Vienna is the capital and largest city of Austria, and one of the ninestates of Austria. Vienna is Austria’s primary city, with a population of about 1.8 million (2.6 million within the metropolitan area, nearly one third of Austria’s population), and its cultural, economic, and political centre. It is the 7th-largest city by population within city limits in the European Union.
First, take advantage of Vienna’s public transportation network to get the most out of your time. It’s inexpensive, clean, and efficient. A 24 hour network card costs only 6.70 Euro and is valid on U-Bahn trains, buses, street trams, and S-Bahn trains within the city limits.
Taking a street tram, Straßenbahn, is a great way to get around with views of the city. With a day card you can hop on and off easily to catch any sight.
What to do in Vienna
Ideally, spend the night before taking your day in the city so you can enjoy a leisurely breakfast Viennese-style. Vienna is famous for its coffee house culture, so no visitor should let this institution go un-sampled, even if you’re not a coffee drinker — all coffee houses have wide selections of teas and alcohol to please any palate as well.
There are a myriad of venues to sample Vienna’s renowned coffee creations, which include the popular Wiener Melange — a mix of equal parts coffee, steamed milk, and foam. A good choice are cafes from the Querfeld Family chain, which offer an old world atmosphere and decor plus quality Viennese or Austrian coffee and food selections in a classic style.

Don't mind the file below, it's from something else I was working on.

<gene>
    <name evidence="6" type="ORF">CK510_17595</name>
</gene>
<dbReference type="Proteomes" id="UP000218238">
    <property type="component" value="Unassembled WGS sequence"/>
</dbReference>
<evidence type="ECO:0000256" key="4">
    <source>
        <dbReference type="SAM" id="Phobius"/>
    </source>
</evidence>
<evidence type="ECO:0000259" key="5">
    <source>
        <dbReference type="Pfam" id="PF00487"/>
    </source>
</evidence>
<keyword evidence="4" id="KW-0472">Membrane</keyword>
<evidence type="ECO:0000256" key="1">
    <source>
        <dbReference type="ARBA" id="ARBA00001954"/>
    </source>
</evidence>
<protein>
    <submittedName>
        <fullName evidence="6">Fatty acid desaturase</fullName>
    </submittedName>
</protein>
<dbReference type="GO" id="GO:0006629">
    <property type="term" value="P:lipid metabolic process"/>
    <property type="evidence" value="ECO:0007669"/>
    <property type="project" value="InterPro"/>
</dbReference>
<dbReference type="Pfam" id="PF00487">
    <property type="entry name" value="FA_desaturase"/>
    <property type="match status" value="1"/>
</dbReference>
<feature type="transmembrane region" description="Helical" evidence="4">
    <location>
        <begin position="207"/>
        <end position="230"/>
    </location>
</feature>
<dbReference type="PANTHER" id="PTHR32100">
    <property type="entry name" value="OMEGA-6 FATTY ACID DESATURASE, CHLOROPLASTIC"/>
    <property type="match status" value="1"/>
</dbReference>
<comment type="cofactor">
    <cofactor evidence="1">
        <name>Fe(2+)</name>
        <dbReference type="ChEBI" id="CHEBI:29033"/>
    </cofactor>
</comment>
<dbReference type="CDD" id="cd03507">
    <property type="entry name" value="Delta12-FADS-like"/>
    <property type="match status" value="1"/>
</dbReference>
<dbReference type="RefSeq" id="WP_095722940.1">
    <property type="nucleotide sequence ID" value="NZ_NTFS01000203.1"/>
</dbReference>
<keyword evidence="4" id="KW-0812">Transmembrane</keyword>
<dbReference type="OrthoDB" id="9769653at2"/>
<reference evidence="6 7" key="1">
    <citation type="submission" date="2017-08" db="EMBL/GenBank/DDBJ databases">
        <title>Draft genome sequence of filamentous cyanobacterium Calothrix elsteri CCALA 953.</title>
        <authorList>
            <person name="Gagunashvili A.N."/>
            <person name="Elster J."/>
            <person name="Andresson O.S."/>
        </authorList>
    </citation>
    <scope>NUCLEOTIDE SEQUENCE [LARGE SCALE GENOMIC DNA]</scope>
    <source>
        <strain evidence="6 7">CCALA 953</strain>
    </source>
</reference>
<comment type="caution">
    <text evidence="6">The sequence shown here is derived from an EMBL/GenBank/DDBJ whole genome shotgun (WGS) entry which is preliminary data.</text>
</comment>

All of these are located within a short distance in the city center, making them easily visitable on a 24 hour trip and allowing for quick transition to nearby attractions. All are within walking distance to Stephansplatz, the square perhaps best identified as the heart of downtown Vienna, with the famed Gothic St. Stephen’s Cathedral (Stephansdom in German).
The cathedral is a landmark of the city, and a visit offers stunning views of the architecture and interior, plus a unique tour through the underground crypts for some history. From the cathedral, a walk through Stephansplatz and the surrounding small streets of the city centre is essential.
Vienna’s centre is compact, easily walkable, and offers many opportunities for local food, drink, souvenir shopping, museums, historical churches, squares, and other sights. Taking an hour or two for a walk here is the best way to soak up the history and lively culture of the city.
Vienna’s landscape is scattered with former imperial palaces, giving the city its distinct connection to this rich past and offering some of the best options for visitors to experience some of its interesting history. Art lovers should seek out the Belvedere, a Baroque palace complex with Orangery, park and gardens, and stables, now the setting for a collection of Austrian art, including works from the Fin de Siecle era, the Viennese Secession with pieces from Gustav Klimt and Egon Schiele, and a section of interest for children. Take Strassenbahn D to Schloss Belvedere or numbers 18 or 0 to Südbahnhof, or the U1 to Südtirolerplatz.
If a broader scope of the city’s culture sounds appealing, stroll through the Hofburg, the main palace conveniently found in Vienna’s centre and reachable on a walk from Stephansplatz.